But everyone reads chapter 9 only in Greek using the Grandville rule and according to this rule Mr Jones is the owner and boats captain but reading the full book from the beginning explains who's the actual owner of the boat.

Chapter 9 verse 13 the owner of the boat and the captain Mr Jones sailed to Scotland, according to your flawed rule your confused and wrong because in chapter 1 Fred is the boats actual owner and Mr Jones is the captain, so correctly understood, Mr Jones doesn't own the boat and wrongly understood, Mr Jones owns the boat and is the captain of the boat.

So according to your logic and flawed understanding and rule the owner of the boat is actually the captain Mr Jones but the context doesn't say this.

Also scripture manuscript changes could've removed the second article or Paul just got lazy or forgot the write it, just like earlier in Titus where there's no definite article before theos God.

Bible: Paul Blessed be the Father and God of our lord Jesus the Messiah, and the Head of the women is man and the Head of man is Christ and the Head of Christ is God.

Context and the correct belief is set, God Almighty is the only true God and Jesus confirms this in John, "and this is life eternal that they know you the only true and Jesus whom you have sent as the messiah".

The context of the scripture and the understanding of who is actually God is set.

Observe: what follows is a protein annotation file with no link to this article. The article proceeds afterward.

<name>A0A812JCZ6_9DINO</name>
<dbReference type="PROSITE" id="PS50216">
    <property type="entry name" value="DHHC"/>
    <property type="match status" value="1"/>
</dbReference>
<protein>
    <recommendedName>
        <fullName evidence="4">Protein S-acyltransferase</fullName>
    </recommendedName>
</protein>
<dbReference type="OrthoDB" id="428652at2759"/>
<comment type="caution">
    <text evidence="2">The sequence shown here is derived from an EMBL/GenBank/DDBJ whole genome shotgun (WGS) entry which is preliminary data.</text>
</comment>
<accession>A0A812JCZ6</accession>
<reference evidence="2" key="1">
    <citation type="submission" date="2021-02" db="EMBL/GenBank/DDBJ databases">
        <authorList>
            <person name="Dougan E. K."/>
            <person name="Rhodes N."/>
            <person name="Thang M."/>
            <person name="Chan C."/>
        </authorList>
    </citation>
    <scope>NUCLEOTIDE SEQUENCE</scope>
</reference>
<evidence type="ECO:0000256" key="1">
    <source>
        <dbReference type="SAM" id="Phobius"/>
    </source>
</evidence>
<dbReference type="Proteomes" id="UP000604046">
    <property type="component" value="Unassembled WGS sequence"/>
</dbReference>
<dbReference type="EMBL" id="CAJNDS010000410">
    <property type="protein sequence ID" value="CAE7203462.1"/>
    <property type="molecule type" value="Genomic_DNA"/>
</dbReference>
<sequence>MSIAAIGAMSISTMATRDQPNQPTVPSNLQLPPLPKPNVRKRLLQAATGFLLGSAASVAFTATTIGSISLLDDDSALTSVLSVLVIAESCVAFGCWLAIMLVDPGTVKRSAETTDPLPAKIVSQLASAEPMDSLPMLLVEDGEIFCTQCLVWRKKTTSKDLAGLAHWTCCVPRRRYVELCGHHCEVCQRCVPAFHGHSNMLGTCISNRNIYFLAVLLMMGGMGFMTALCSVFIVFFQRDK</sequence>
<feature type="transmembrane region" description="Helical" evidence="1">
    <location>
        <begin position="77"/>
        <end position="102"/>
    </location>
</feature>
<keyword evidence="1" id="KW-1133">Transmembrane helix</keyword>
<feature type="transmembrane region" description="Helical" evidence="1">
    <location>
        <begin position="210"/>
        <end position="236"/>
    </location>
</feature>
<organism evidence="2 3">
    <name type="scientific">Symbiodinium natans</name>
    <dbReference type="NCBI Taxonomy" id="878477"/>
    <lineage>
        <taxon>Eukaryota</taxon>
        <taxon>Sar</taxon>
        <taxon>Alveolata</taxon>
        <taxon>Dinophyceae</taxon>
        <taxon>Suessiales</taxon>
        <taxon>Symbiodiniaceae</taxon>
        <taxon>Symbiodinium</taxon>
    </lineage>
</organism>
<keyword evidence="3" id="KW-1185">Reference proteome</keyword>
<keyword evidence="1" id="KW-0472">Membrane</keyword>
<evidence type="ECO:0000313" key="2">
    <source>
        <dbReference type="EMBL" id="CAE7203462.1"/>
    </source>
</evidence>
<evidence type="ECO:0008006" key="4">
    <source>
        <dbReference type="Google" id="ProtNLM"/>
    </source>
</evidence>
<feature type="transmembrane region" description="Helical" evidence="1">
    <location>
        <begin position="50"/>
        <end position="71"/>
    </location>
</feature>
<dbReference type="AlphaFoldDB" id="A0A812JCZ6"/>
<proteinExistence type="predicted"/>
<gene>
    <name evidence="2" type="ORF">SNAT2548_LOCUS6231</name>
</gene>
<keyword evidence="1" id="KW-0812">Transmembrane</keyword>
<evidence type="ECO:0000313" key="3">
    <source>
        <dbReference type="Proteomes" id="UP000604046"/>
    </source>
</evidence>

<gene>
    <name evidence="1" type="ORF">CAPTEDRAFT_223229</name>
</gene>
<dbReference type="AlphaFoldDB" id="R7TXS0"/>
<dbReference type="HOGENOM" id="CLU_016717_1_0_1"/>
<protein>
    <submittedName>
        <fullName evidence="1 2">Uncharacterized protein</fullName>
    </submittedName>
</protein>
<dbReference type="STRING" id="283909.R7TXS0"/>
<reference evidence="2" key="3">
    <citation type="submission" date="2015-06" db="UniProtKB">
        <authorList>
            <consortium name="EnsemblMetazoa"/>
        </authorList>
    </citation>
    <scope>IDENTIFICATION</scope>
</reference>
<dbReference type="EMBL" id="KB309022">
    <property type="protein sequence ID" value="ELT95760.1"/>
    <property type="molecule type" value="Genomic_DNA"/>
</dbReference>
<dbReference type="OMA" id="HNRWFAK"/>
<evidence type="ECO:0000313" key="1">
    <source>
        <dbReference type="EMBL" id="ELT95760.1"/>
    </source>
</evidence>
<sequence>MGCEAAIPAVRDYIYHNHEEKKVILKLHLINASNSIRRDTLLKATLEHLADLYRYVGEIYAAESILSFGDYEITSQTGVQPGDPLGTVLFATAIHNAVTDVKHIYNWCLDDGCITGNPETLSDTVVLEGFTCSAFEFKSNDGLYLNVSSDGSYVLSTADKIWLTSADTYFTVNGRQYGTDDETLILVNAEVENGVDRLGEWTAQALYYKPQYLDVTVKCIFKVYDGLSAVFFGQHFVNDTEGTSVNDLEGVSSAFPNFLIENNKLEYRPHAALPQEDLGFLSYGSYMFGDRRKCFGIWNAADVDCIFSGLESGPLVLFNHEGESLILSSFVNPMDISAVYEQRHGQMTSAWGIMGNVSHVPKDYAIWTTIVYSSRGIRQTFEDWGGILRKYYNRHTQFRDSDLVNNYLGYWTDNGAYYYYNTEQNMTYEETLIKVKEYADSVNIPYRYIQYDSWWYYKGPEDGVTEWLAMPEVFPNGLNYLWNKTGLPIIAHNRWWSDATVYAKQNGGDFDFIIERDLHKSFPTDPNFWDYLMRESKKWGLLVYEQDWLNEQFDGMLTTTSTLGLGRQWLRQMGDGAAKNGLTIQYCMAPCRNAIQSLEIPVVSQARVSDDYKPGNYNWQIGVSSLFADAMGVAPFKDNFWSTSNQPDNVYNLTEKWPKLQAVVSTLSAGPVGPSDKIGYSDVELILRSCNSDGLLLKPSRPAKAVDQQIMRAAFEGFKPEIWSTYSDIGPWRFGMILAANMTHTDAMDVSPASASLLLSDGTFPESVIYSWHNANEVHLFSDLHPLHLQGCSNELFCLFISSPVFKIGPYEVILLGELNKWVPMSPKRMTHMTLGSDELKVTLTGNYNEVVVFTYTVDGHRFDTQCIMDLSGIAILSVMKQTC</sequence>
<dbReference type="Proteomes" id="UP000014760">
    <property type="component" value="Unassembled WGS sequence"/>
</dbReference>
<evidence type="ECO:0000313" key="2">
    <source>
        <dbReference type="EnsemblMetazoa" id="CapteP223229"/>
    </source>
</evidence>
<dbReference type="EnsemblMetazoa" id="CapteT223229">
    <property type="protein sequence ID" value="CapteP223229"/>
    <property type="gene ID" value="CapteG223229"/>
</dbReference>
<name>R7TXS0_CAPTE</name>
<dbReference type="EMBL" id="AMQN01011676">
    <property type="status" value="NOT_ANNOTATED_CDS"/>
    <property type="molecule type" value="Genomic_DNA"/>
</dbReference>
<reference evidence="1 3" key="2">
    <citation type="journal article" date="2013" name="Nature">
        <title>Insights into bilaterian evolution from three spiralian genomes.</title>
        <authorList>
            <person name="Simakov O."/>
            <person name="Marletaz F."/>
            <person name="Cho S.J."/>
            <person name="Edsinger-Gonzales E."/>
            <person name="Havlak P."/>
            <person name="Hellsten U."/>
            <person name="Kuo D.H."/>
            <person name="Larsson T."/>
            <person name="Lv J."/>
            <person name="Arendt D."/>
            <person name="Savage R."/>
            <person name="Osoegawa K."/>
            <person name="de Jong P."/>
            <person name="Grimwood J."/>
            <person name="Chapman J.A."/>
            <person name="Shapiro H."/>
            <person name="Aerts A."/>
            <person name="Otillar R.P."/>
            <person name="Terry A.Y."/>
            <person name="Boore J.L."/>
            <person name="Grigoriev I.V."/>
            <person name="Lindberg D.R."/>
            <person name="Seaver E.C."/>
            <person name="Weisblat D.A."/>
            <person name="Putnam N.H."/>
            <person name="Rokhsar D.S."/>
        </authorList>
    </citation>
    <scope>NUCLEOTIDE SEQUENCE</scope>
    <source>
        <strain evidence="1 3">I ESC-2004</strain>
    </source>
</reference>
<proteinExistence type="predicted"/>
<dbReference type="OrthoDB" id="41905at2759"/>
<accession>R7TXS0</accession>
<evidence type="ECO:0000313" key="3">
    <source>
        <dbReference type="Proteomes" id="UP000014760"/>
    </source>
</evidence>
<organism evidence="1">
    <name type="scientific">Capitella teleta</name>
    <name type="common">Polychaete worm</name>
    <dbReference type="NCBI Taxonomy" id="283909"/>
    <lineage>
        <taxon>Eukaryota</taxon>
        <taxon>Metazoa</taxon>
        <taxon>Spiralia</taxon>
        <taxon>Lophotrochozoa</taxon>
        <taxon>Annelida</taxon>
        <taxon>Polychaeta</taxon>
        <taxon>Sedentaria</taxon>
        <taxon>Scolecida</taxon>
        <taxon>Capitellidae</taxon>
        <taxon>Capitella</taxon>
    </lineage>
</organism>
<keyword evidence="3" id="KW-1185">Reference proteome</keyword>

So Titus clearly says:

Since Paul and the Scriptures already explains who's God Almighty only and Who's Jesus him being his servant and Messiah, the understanding of Titus should be this, Waiting on the appearance of the Glory of God and Jesus our Messiah.

Two separate people, God Almighty and Jesus the Messiah.

Titus 1:4 To Titus, mine own son after the common faith: Grace, mercy, and peace, from God the Father and the Lord Jesus Christ our Saviour.

Titus 2:13

New International Version

while we wait for the blessed hope--the appearing of the glory of our great God and Savior, Jesus Christ,

But your not reading the full teachings and context in the scriptures and are confused.

Ephesians 1:3 New International Version Praise be to the God and Father of our Lord Jesus Christ, who has blessed us in the heavenly realms with every spiritual blessing in Christ.